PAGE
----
It’s a scenic drive down Hwy. 52, from the Twin Cities to Deccorah, Iowa. My wife, Maj-Britt Syse, and I took the three-hour journey to see the Anat Cohen Tentet perform Nov. 4 at Luther College. It’s good to get out of town now and then.
On the heels of the release of Cohen’s most recent album, Happy Song, on her Anzic Records label, the large ensemble of New York City-based jazz musicians flew to MSP and then drove south by Rochester and through Minnesota’s Amish country around the town of Harmony. Decorah lies just across the border.
In the way of Decorah tourism highlights, Vesterheim, the national Norwegian-American museum and heritage center (vesterheim.org), is located on Water Street, the main drag downtown. We didn’t visit the museum. However, we did visit Toppling Goliath Brewing Co., and sampled some of the award-winning products (tgbrews.com).
Luther College was created, in 1861, by the Norwegian Evangelical Lutheran Church in America to train ministers for its churches in the Midwest. The college, with a student body of about 2,300, sponsors the Center Stage Series, which brings varied musical acts, dance companies and theatrical productions to campus.
The Anat Cohen Tentet concert attracted a smallish crowd. The Center for Faith and Life auditorium was about half full, with students accounting for about a third of the audience.
The ensemble performed songs from the Happy Song album, which ranges over a number of genres, including “Anat’s Doina,” a klezmer suite in three parts. The middle section is “Der Gasn Nigun,” a traditional tune of the klezmer repertory that’s been covered by everybody. “Anat’s Doina” is alternately spooky and soaring, as Cohen takes flight on clarinet over the layer of sounds generated by the large ensemble.
Musical director and arranger Oded Lev-Ari, a Tel Aviv native and Cohen’s partner in Anzic Records, deserves great credit for the band’s sound. He’s really a genius arranger, who likely has studied the Ellington orchestra’s charts written by the great Billy Strayhorn.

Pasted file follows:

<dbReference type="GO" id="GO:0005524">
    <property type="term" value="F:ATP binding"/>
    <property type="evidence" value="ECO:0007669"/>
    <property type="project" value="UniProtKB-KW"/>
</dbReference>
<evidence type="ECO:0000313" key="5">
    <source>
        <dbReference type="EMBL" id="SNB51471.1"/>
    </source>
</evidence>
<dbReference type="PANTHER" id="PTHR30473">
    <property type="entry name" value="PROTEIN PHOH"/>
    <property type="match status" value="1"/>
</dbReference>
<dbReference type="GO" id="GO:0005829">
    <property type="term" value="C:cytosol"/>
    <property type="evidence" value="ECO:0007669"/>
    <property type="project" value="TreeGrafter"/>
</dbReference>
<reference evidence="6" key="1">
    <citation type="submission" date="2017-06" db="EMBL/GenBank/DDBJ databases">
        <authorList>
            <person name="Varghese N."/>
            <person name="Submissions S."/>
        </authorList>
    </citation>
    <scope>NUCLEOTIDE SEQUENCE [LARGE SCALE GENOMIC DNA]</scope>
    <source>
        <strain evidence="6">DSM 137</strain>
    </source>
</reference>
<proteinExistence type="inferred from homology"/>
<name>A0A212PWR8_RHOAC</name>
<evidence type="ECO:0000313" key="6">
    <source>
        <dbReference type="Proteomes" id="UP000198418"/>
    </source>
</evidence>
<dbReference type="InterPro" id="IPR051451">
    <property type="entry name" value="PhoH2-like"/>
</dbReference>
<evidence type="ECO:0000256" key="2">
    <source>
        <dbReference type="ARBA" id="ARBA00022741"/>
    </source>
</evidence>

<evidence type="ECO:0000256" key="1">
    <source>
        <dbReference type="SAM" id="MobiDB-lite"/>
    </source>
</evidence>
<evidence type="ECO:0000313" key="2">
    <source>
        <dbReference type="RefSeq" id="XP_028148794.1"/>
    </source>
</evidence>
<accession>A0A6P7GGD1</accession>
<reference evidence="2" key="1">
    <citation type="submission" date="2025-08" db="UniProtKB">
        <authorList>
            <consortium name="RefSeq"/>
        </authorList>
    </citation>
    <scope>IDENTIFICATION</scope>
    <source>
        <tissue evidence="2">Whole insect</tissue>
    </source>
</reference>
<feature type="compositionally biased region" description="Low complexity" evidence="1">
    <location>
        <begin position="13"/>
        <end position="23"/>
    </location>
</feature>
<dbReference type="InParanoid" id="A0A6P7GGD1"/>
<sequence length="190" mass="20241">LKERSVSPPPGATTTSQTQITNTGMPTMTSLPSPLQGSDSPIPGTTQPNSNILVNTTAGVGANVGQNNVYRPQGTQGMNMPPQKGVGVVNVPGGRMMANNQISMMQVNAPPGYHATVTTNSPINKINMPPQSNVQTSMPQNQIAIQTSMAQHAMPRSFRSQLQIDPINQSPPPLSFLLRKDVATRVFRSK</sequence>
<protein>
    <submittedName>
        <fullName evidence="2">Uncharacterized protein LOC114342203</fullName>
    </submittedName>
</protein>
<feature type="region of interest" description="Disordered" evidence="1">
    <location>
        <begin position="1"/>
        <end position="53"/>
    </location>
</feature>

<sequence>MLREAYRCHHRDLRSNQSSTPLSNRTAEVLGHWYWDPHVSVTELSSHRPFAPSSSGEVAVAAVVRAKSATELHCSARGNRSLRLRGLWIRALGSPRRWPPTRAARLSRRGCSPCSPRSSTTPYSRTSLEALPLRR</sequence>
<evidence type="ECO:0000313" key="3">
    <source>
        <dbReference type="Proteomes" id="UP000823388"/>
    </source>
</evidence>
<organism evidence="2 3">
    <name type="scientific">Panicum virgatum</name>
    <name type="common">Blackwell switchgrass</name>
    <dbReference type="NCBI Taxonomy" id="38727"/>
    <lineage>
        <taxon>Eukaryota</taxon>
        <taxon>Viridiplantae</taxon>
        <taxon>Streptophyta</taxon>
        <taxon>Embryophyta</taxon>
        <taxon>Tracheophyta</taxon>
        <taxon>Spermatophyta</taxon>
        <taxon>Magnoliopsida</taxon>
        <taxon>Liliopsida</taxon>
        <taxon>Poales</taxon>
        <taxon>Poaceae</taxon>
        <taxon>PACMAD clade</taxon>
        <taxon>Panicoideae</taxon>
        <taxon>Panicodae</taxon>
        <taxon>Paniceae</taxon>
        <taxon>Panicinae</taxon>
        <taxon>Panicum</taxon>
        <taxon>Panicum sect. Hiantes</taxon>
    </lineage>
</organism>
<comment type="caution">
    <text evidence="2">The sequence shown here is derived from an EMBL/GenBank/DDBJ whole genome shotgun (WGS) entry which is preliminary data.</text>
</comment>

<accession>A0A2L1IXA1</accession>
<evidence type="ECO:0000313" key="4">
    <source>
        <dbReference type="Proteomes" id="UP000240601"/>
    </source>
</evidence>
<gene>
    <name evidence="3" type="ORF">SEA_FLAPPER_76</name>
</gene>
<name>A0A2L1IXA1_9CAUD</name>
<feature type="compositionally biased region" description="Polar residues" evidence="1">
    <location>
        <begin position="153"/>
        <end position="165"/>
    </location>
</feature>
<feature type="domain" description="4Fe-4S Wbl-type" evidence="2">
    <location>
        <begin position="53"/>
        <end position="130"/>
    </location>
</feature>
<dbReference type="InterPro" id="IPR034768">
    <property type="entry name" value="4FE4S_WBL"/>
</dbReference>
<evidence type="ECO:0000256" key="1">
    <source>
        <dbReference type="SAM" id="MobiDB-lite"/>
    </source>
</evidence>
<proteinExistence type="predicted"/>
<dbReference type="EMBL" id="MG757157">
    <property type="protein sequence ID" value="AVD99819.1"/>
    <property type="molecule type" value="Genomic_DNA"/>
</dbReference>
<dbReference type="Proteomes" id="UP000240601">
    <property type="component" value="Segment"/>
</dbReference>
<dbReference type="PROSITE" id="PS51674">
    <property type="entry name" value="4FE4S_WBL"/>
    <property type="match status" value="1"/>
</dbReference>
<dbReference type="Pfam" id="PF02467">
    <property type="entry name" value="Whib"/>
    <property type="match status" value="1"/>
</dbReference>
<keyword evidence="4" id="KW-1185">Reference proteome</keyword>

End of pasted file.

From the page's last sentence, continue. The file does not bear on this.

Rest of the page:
It’s an exciting group to see in concert, as the music builds to a crescendo, then goes aslant and segues to solos by the talented musicians onstage. At various times, the sound evoked the Miles Davis band from the Bitches Brew era, the Benny Goodman big band or the classic Ellington orchestras.
In addition to Cohen on clarinet, the Tentet included three horn players: Nicholas Finzer, trombone; Owen Broder, baritone sax; and Stuart Mack, trumpet. On drums was Ferenc Nemeth, from Hungary; and Brazilian Rogerio Boccato also played percussion. Rubin Kodheli was a standout on cello, playing several captivating solos. Vitor Gonçalves, also from Brazil, played piano and accordion. Sheryl Bailey, on electric guitar, provided the jazz ensemble’s rock vibe. And Tal Mashiach, a young Israeli, provided the solid bass underpinning.
At the outset, Cohen led the group through several songs without a break. After nearly an hour of music, she greeted the Decorah audience and introduced the band members.
Oded Lev-Ari came out from the wings to conduct one song, and Cohen introduced him after the number.
The regular set concluded with “Kendougou Foly,” a song with infectious rhythms by Malian musical star Neba Solo, which is on Happy Song. Then the crowd wanted more.
For the first encore number, Cohen introduced the melancholy song “Goodbye,” composed by Gordon Jenkins and part of the Benny Goodman big band repertoire. That was followed by a tune in the choro genre — choro is sort of the New Orleans jazz of Brazil — “Espinha De Bacalhau,” by Severino Araújo, which featured Cohen and Gonçalves alternating fleet solos. Gonçalves’ fingers flew over the accordion keys, in what turned out to be the evening’s closer.
The Anat Cohen Tentet’s scintillating sounds made the shlep to Decorah well worthwhile.
The American Jewish World thanks Luther College Campus Programming, and the group’s director, Paul Atkins, for extending press courtesy.
Since 1912 the AJW has served as an important news resource for the Jewish community. The Jewish World unites the main Jewish communities in St. Paul and Minneapolis, as well as those in Duluth, Rochester and smaller cities, and bridges the divides between the various Jewish religious streams.